Crypto miners are having a tough start to the new year, with their shares extending December’s decline as bitcoin fell below $43,000. However, Wall Street analysts are staying upbeat on the sector’s outlook and still prefer the miners over the cryptocurrencies they produce.
The shares of publicly listed miners such as Marathon Digital, Riot Blockchain, Hive Mining and Hut 8 are down about 10% in just the first week of 2022. Viridi Cleaner Energy Crypto-Mining & Semiconductor ETF (RIGZ), a miner-heavy exchange-traded fund, has also lost about 10% this week and is priced around the lowest levels since its inception in July, according to TradingView data.
The miners, whose shares are heavily correlated to the price of the coins they produce, are reflecting declines across the crypto market. Bitcoin, the largest cryptocurrency by market cap, fell more than 5% Wednesday alone after minutes of the U.S. Federal Reserve meeting in December pointed to a possible interest-rate increase in March, which is sooner than many had expected. Ether, the second-largest, slid almost 7%. Both declined further today.
“While market excesses are clearly taking a beating with the anticipated rise in interest rates, we firmly believe current valuations have nothing to do with fundamentals and more due to the lack of institutional buy-in to this relatively obscure new sector,” Christopher Brendler, an analyst at investment bank D.A. Davidson, said in a research note.
The miners are still extremely profitable and gross margins remain “super healthy” despite a rising network hashrate and the sharp decline in bitcoin price, Brendler wrote. “With the stocks at these levels, the miners offer a superior risk/reward to the underlying BTC as we see limited downside from here, barring a complete BTC collapse sub $10K,” he said.
The Bitcoin network hashrate surged to a record about 210 exahash per second (EH/s) on Jan. 1, according to data analytics firm Glassnode. It fell to about 181 EH/s on Jan. 5, after protesters in Kazakhstan, second only to the U.S. in hashrate, stormed government buildings to complain about surging energy costs, leading the country’s largest telecommunications provider to shut down access to the internet.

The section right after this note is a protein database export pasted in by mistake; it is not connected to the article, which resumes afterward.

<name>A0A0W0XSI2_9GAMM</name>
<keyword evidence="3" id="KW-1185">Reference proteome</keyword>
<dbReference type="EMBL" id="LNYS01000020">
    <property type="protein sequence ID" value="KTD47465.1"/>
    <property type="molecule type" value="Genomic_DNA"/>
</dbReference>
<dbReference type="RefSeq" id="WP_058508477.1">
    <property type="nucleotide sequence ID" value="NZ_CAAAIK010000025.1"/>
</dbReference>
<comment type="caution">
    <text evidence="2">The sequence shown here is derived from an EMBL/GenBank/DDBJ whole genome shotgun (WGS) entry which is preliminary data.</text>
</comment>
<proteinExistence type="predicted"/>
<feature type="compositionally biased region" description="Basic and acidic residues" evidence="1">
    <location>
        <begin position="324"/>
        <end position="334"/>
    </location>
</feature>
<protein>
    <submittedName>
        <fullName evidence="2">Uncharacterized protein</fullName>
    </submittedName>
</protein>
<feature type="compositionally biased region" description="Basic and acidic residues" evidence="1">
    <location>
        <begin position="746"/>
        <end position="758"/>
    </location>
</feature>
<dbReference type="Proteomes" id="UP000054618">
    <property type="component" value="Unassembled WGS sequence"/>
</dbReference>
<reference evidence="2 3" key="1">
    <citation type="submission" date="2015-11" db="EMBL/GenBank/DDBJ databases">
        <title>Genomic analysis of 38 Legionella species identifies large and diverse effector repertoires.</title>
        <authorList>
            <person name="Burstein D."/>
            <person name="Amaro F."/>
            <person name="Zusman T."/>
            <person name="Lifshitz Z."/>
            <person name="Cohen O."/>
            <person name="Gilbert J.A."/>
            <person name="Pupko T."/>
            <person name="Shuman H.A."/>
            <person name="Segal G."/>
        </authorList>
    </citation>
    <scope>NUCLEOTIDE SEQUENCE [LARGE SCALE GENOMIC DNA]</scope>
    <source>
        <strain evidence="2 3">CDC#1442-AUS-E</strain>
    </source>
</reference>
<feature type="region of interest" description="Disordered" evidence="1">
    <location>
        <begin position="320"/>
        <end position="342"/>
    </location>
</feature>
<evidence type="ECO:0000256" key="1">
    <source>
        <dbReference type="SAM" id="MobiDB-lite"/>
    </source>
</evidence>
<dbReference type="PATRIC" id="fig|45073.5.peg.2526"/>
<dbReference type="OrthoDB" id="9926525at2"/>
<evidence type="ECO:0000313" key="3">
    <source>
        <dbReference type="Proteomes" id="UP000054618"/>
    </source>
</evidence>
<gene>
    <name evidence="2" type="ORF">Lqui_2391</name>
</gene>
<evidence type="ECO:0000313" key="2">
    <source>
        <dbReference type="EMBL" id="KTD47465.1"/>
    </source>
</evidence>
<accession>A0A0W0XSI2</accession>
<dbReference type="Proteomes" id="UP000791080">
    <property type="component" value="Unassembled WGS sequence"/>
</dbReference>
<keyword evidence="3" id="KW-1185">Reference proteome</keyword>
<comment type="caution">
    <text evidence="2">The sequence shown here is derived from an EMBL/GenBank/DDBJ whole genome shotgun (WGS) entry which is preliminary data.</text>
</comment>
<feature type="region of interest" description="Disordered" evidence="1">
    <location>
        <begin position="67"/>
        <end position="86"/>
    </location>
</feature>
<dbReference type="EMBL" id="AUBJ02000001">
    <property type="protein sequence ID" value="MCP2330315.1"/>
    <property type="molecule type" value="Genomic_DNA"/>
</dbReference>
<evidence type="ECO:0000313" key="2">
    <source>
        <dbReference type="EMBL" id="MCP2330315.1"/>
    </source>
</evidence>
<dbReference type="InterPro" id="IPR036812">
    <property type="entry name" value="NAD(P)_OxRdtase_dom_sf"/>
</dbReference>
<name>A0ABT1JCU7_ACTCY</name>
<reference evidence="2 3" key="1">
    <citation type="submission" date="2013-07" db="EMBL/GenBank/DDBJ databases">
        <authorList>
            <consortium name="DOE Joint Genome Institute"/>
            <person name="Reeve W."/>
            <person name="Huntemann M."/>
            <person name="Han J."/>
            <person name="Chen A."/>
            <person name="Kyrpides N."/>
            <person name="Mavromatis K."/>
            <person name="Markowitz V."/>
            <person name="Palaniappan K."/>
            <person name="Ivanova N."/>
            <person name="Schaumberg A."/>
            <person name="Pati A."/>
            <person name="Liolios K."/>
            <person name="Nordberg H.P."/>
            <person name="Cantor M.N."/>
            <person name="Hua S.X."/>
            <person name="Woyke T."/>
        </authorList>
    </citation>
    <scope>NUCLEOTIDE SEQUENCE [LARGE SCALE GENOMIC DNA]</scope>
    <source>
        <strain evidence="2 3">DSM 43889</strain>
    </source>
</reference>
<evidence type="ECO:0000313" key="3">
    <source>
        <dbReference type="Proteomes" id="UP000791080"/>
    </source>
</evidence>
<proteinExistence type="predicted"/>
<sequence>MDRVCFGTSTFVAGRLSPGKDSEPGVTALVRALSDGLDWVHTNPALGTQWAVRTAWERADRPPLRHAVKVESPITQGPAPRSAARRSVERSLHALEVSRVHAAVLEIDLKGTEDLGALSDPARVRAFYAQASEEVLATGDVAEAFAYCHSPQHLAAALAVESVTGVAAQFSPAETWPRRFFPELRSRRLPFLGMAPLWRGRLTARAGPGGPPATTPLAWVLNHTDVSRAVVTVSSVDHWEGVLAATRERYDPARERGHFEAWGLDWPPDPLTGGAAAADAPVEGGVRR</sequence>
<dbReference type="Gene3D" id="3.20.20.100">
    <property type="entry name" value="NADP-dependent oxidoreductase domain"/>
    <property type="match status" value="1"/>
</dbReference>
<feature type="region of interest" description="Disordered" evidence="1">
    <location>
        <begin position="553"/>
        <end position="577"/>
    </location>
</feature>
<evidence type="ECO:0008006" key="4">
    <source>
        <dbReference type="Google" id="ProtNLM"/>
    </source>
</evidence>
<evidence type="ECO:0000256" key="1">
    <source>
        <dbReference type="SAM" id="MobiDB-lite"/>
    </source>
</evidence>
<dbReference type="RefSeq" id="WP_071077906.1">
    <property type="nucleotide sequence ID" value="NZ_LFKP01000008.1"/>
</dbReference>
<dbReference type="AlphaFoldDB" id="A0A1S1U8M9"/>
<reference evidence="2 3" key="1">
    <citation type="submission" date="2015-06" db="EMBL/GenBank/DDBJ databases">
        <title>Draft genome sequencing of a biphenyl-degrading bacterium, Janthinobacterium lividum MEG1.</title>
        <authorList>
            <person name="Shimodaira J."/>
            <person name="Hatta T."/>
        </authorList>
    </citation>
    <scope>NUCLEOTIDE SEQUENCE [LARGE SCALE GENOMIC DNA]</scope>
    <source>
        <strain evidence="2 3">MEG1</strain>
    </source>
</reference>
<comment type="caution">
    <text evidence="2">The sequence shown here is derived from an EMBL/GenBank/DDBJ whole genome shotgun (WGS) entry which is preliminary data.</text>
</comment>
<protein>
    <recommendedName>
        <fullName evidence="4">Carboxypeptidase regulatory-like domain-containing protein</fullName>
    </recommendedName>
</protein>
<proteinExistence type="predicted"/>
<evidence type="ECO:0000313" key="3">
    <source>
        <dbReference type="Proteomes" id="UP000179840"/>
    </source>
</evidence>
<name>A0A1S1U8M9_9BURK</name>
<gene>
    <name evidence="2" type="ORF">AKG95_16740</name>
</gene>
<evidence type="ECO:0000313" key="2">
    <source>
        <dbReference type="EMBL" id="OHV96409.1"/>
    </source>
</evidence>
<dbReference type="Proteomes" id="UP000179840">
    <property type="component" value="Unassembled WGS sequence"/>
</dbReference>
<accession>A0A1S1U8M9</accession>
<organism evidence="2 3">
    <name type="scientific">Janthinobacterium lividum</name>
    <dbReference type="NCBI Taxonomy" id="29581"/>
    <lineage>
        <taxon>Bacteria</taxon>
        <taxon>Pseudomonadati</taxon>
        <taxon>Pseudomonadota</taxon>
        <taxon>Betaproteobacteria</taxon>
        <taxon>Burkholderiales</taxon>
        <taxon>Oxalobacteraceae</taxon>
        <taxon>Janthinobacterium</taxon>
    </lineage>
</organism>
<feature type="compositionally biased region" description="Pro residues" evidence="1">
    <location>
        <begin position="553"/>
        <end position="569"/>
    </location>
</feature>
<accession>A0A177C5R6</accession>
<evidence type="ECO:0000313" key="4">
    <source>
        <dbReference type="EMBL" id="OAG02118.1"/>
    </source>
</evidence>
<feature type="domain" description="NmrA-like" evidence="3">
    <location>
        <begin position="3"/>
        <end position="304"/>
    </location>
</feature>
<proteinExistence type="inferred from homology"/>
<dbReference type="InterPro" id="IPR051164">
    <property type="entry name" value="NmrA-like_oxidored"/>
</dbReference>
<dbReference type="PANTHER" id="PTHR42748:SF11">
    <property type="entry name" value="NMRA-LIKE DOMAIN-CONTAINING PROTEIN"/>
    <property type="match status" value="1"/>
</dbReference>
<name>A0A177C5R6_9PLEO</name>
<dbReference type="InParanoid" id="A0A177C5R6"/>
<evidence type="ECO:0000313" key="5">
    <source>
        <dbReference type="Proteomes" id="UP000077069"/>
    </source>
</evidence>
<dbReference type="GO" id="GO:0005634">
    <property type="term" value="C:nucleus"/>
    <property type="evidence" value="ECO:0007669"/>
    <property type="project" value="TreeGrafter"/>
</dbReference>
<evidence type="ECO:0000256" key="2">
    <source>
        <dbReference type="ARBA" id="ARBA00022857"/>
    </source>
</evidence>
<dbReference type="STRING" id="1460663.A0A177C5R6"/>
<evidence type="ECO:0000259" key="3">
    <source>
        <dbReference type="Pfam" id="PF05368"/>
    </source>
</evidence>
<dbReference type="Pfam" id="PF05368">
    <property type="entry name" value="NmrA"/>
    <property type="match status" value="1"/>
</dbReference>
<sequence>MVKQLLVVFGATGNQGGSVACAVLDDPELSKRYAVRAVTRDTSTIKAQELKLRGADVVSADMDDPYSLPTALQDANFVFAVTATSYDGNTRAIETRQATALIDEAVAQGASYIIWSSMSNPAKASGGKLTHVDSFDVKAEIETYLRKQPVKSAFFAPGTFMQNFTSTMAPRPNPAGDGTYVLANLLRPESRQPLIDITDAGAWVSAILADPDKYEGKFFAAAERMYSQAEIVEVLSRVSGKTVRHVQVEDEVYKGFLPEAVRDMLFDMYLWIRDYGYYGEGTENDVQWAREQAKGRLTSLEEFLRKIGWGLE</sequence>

Bitcoin miners are a “compelling investment alternative” compared with other forms of direct and indirect exposure to the largest cryptocurrency, according to investment bank Cowen. The publicly traded miners are poised to increase their market share of the Bitcoin network’s hashrate to about 36% by the end of the year from 13% currently, Cowen’s analyst Stephen Glagola said.
The miners have cost leadership and production scale, which offer better investment opportunities than volatile bitcoin, Glagola said. He initiated coverage of Stronghold Digital Mining with an outperform rating and a 12-month price target of $22 per share and Iris Energy with an outperform rating and a $31 price target. Stronghold shares are down about 2% and Iris 17% this week.
On Jan. 5, broker Cantor Fitzgerald initiated coverage of Riot Blockchain with an overweight rating and said the company is in a “unique position” to continue to win market share in the coming years.